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Seite 510 - Stove lining not separately classified prior to 1899. c Includes all products not otherwise classified, and those made by less than three producers, in order that the operations of individual establishments may not be disclosed. d Includes pottery for New Hampshire.
Seite 50 - ... 3. The color to which the clay burns. This may be judged approximately, for clays with several per cent. or more of ferric oxide will burn red, provided the iron is evenly and finely distributed in the clay, and there is no excess of lime. The above conditions will be affected by a reducing atmosphere in burning, or the presence of sulphur in the fire gases.2 4.
Seite 514 - REPORT ON THE CLAY DEPOSITS of Woodbridge, South Amboy and other places in New Jersey, together with their uses for firebrick, pottery, &c.
Seite 107 - ... of any sample that will pass through a sieve of 100 or 150 meshes to the inch, since in the preparation of clays for the market by the washing process they are not required to pass through a screen any finer than the one above mentioned.
Seite 49 - ... and lime (CaO), with the percentage of each given separately. The sum of these two percentages would, however, be equal to the amount of lime carbonate present. While the ultimate analysis, therefore, fails to indicate definitely what compounds .are present in the clay, still there are many facts to be gained from it. The ultimate analysis of a clay might be expressed as follows: Silica (SiO2) Alumina (A12O3) Ferric oxide .... (Fe2O3) Lime (CaO) Fluxing impurities Magnesia ....... (MgO) Alkalies..
Seite 101 - For practical purposes these cones are very successful, though their use has been somewhat unreasonably discouraged by some. They have been much used by foreign manufacturers of clay products and their use in the United States is increasing. The full series can be obtained from Messrs. Seger and Cramer, of Berlin, for $0.01 each (or about two and one-half cents apiece, including duty and expressage), or numbers .010 to 35 can be obtained for $0.01 each from Prof.
Seite 44 - Mica. — This is one of the few minerals in clay that can be easily detected with the naked eye, for it occurs commonly in the form of thin, .-scaly particles whose bright, shining surface renders them very conspicuous, even when small. Very' few clays are entirely free from mica, even in their washed condition, for, on account of the light scaly character of the mineral, it floats off with the clay particles. Some clays are highly micaceous, but such are rarely of much commercial value.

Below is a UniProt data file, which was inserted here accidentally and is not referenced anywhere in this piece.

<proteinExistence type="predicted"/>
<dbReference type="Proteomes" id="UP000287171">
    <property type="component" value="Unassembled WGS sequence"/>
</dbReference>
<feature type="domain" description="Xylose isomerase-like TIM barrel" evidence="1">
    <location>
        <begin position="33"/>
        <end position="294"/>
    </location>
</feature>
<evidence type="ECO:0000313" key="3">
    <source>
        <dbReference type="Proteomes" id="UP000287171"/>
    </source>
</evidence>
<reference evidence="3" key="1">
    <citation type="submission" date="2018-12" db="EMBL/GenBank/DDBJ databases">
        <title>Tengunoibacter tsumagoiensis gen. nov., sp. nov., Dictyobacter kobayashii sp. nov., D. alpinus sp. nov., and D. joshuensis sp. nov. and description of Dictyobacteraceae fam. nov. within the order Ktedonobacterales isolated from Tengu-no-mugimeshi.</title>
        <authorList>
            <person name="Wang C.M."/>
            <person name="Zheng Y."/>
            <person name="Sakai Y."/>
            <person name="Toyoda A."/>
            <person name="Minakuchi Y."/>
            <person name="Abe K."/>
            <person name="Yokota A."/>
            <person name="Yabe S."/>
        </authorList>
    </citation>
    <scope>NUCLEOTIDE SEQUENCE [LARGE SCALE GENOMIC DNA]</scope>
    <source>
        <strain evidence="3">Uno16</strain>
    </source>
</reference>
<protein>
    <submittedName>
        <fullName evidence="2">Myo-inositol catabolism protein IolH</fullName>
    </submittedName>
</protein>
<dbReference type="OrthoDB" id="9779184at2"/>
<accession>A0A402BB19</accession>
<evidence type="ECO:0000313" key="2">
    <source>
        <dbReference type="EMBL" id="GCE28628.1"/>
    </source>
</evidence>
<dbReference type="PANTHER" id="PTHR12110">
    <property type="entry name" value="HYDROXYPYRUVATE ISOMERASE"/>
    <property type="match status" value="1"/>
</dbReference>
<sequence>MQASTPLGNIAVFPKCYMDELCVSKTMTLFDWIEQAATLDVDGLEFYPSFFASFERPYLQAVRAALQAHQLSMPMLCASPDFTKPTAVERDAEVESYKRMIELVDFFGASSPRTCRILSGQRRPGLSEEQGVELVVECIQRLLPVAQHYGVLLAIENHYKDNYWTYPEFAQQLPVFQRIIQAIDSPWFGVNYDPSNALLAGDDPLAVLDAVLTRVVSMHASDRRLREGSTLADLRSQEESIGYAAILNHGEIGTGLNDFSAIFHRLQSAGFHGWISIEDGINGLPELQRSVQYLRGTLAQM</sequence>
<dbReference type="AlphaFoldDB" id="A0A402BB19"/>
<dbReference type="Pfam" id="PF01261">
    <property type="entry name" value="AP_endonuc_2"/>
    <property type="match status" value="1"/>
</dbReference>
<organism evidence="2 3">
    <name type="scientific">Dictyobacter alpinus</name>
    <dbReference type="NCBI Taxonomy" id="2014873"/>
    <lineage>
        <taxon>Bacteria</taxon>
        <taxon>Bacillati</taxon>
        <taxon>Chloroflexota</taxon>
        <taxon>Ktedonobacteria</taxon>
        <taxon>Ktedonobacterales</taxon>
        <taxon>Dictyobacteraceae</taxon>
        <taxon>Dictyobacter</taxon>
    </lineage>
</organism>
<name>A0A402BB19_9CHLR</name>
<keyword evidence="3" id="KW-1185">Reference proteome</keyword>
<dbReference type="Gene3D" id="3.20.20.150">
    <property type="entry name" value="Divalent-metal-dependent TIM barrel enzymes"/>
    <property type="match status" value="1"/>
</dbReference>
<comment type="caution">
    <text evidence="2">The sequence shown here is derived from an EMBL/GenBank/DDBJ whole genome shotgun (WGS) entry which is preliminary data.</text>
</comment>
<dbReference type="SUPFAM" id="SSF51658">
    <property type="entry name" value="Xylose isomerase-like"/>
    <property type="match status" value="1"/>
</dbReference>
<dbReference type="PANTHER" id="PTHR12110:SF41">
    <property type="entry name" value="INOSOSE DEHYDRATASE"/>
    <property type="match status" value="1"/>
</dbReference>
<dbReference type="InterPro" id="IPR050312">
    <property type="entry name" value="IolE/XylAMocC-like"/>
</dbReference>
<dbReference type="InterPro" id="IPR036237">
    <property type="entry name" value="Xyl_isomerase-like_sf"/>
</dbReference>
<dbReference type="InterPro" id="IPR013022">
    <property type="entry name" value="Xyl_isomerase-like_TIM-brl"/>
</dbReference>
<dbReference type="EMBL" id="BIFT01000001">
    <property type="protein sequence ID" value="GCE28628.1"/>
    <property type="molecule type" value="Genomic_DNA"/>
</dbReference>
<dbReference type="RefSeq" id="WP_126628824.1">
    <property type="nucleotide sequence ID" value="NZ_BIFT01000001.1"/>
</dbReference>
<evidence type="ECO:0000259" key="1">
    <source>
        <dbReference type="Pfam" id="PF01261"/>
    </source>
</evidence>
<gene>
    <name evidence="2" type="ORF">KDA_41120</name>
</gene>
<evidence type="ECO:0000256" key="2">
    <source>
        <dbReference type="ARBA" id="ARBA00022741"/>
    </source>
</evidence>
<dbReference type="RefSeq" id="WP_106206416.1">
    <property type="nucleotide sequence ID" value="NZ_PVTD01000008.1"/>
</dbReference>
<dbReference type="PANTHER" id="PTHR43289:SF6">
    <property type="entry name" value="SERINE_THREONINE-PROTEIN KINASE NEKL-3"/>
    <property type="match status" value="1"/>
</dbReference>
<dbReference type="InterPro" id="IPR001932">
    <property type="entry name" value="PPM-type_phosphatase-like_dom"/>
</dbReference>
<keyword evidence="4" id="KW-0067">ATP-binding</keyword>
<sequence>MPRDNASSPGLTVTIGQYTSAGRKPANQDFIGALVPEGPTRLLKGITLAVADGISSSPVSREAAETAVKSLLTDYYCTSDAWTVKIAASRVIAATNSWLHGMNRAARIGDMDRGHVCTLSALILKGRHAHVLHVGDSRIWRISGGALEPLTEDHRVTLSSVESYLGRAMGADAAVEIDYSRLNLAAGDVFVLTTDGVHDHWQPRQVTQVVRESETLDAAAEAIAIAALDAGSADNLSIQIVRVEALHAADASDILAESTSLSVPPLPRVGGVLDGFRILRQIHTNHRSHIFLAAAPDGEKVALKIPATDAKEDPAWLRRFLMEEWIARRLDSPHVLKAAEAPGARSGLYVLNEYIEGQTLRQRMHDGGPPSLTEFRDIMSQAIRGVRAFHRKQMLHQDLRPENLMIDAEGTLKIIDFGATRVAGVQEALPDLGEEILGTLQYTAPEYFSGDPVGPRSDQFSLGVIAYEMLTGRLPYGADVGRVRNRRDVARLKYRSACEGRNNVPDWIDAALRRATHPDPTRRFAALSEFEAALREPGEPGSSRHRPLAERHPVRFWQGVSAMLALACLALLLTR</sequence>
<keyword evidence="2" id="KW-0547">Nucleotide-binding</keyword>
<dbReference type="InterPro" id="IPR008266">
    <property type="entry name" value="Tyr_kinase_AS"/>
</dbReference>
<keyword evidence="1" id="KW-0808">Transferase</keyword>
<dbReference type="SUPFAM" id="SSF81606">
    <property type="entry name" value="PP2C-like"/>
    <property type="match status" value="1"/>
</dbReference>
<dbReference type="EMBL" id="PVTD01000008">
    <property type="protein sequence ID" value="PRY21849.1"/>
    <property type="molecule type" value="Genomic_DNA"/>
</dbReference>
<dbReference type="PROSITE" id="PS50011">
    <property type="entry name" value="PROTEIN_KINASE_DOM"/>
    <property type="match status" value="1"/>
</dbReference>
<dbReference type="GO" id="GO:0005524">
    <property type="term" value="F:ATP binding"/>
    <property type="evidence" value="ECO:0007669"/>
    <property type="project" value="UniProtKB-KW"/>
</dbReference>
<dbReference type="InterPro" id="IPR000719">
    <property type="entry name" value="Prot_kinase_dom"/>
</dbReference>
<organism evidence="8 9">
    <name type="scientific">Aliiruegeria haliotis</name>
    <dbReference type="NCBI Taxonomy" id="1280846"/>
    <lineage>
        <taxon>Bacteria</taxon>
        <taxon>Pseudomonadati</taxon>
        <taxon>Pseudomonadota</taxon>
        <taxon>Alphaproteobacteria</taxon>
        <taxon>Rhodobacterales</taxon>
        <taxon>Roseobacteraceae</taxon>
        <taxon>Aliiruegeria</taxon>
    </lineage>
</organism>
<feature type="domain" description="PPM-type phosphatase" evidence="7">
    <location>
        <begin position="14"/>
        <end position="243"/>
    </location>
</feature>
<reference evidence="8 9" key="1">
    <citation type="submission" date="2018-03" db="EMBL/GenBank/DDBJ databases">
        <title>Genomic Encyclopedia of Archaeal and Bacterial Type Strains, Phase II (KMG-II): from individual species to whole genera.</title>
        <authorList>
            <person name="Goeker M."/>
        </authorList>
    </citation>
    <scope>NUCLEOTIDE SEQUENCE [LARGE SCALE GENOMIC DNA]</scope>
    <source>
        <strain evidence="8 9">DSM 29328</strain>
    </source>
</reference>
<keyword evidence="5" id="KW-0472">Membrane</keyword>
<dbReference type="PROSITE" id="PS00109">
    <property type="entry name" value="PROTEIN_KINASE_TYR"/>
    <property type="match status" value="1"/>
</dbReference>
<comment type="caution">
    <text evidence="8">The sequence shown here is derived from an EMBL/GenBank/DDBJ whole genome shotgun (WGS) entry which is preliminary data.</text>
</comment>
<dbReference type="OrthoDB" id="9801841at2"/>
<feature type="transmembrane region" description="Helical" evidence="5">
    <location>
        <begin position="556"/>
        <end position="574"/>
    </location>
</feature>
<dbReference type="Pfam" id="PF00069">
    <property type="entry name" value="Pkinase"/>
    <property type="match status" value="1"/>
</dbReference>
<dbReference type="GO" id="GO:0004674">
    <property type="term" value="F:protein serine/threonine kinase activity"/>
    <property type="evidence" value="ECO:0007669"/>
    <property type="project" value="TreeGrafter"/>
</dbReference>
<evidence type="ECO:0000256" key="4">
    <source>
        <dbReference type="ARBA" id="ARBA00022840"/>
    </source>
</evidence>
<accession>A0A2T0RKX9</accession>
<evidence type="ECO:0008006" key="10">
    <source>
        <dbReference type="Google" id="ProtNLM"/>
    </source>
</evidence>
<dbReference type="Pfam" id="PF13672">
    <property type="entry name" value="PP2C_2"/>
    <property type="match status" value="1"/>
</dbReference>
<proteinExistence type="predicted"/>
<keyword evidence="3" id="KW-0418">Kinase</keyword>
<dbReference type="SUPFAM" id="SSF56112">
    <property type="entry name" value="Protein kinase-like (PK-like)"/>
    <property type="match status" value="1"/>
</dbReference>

Seite 105 - While the temperature of fusion of each cone is given in the preceding table, it must not be understood that these cones are for measuring temperature, but rather for measuring pyrochemical effects. Thus if certain changes are produced in a clay at the...
Seite 93 - The cracking of some fine-grained clays in drying is due partly to the surface shrinking more rapidly than the interior, because the evaporation there is greatest. As the outer portion of the product cannot stretch, it must pull apart and crack. Fire shrinkage. — All clays shrink during some stage of the burning operation, even though they may expand slightly at certain temperatures. The fire shrinkage...
Seite 57 - All of the iron ores will in burning change to the form of oxide, provided the clay is not vitrified, and so affect the color of the burned material ; if vitrification occurs, the iron oxide enters into the formation of silicates of complex composition. The color and depth of shade produced by the iron will, however, depend on 1st, the amount of iron in the clay ; 2d, the temperature of burning ; 3d, condition of the iron oxide, and 4th, the condition of the kiln atmosphere.

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